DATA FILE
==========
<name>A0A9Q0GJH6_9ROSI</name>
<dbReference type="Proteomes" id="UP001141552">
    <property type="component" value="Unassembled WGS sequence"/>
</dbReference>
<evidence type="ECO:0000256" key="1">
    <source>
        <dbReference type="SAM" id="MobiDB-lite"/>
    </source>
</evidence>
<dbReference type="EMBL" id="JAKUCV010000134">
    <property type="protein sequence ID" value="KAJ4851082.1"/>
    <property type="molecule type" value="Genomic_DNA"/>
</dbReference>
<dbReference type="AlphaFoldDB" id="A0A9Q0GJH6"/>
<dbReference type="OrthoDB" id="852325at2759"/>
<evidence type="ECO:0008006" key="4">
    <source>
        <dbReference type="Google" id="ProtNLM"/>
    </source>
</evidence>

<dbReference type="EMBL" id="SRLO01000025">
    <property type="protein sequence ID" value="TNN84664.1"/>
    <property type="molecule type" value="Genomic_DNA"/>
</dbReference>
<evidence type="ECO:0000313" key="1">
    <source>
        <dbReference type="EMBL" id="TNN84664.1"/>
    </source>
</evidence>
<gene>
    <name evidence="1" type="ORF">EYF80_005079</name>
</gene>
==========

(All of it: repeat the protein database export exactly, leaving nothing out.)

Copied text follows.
<name>A0A9Q0GJH6_9ROSI</name>
<dbReference type="Proteomes" id="UP001141552">
    <property type="component" value="Unassembled WGS sequence"/>
</dbReference>
<evidence type="ECO:0000256" key="1">
    <source>
        <dbReference type="SAM" id="MobiDB-lite"/>
    </source>
</evidence>
<dbReference type="EMBL" id="JAKUCV010000134">
    <property type="protein sequence ID" value="KAJ4851082.1"/>
    <property type="molecule type" value="Genomic_DNA"/>
</dbReference>
<dbReference type="AlphaFoldDB" id="A0A9Q0GJH6"/>
<dbReference type="OrthoDB" id="852325at2759"/>
<evidence type="ECO:0008006" key="4">
    <source>
        <dbReference type="Google" id="ProtNLM"/>
    </source>
</evidence>

<dbReference type="EMBL" id="SRLO01000025">
    <property type="protein sequence ID" value="TNN84664.1"/>
    <property type="molecule type" value="Genomic_DNA"/>
</dbReference>
<evidence type="ECO:0000313" key="1">
    <source>
        <dbReference type="EMBL" id="TNN84664.1"/>
    </source>
</evidence>
<gene>
    <name evidence="1" type="ORF">EYF80_005079</name>
</gene>